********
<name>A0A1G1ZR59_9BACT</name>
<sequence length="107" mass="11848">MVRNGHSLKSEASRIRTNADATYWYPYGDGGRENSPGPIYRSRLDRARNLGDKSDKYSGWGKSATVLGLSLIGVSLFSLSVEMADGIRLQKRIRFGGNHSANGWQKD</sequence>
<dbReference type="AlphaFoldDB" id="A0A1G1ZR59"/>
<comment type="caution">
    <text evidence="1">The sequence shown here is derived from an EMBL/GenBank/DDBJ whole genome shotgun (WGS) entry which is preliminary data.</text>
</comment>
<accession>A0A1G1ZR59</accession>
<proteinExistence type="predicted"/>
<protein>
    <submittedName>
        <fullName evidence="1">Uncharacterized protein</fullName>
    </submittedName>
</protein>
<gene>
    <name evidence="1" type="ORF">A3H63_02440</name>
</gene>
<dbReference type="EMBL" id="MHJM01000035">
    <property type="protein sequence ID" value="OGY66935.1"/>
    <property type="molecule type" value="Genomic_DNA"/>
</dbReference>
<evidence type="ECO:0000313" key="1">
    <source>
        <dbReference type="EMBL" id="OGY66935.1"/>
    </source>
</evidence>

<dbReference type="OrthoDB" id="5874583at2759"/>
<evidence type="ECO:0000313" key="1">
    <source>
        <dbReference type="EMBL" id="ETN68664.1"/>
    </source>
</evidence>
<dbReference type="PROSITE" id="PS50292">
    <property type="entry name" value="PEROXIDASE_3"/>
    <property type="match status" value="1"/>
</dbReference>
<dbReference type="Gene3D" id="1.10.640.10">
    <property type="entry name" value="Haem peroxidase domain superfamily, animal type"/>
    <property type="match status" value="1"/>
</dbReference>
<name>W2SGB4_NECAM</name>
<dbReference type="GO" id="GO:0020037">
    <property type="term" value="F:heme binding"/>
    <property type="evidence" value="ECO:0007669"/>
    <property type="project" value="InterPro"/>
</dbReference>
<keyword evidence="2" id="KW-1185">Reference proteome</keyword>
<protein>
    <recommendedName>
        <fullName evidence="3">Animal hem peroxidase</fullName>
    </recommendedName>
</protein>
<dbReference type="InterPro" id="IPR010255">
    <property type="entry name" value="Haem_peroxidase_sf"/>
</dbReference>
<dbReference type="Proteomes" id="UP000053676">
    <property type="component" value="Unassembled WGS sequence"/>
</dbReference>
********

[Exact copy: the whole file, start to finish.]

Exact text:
<name>A0A1G1ZR59_9BACT</name>
<sequence length="107" mass="11848">MVRNGHSLKSEASRIRTNADATYWYPYGDGGRENSPGPIYRSRLDRARNLGDKSDKYSGWGKSATVLGLSLIGVSLFSLSVEMADGIRLQKRIRFGGNHSANGWQKD</sequence>
<dbReference type="AlphaFoldDB" id="A0A1G1ZR59"/>
<comment type="caution">
    <text evidence="1">The sequence shown here is derived from an EMBL/GenBank/DDBJ whole genome shotgun (WGS) entry which is preliminary data.</text>
</comment>
<accession>A0A1G1ZR59</accession>
<proteinExistence type="predicted"/>
<protein>
    <submittedName>
        <fullName evidence="1">Uncharacterized protein</fullName>
    </submittedName>
</protein>
<gene>
    <name evidence="1" type="ORF">A3H63_02440</name>
</gene>
<dbReference type="EMBL" id="MHJM01000035">
    <property type="protein sequence ID" value="OGY66935.1"/>
    <property type="molecule type" value="Genomic_DNA"/>
</dbReference>
<evidence type="ECO:0000313" key="1">
    <source>
        <dbReference type="EMBL" id="OGY66935.1"/>
    </source>
</evidence>

<dbReference type="OrthoDB" id="5874583at2759"/>
<evidence type="ECO:0000313" key="1">
    <source>
        <dbReference type="EMBL" id="ETN68664.1"/>
    </source>
</evidence>
<dbReference type="PROSITE" id="PS50292">
    <property type="entry name" value="PEROXIDASE_3"/>
    <property type="match status" value="1"/>
</dbReference>
<dbReference type="Gene3D" id="1.10.640.10">
    <property type="entry name" value="Haem peroxidase domain superfamily, animal type"/>
    <property type="match status" value="1"/>
</dbReference>
<name>W2SGB4_NECAM</name>
<dbReference type="GO" id="GO:0020037">
    <property type="term" value="F:heme binding"/>
    <property type="evidence" value="ECO:0007669"/>
    <property type="project" value="InterPro"/>
</dbReference>
<keyword evidence="2" id="KW-1185">Reference proteome</keyword>
<protein>
    <recommendedName>
        <fullName evidence="3">Animal hem peroxidase</fullName>
    </recommendedName>
</protein>
<dbReference type="InterPro" id="IPR010255">
    <property type="entry name" value="Haem_peroxidase_sf"/>
</dbReference>
<dbReference type="Proteomes" id="UP000053676">
    <property type="component" value="Unassembled WGS sequence"/>
</dbReference>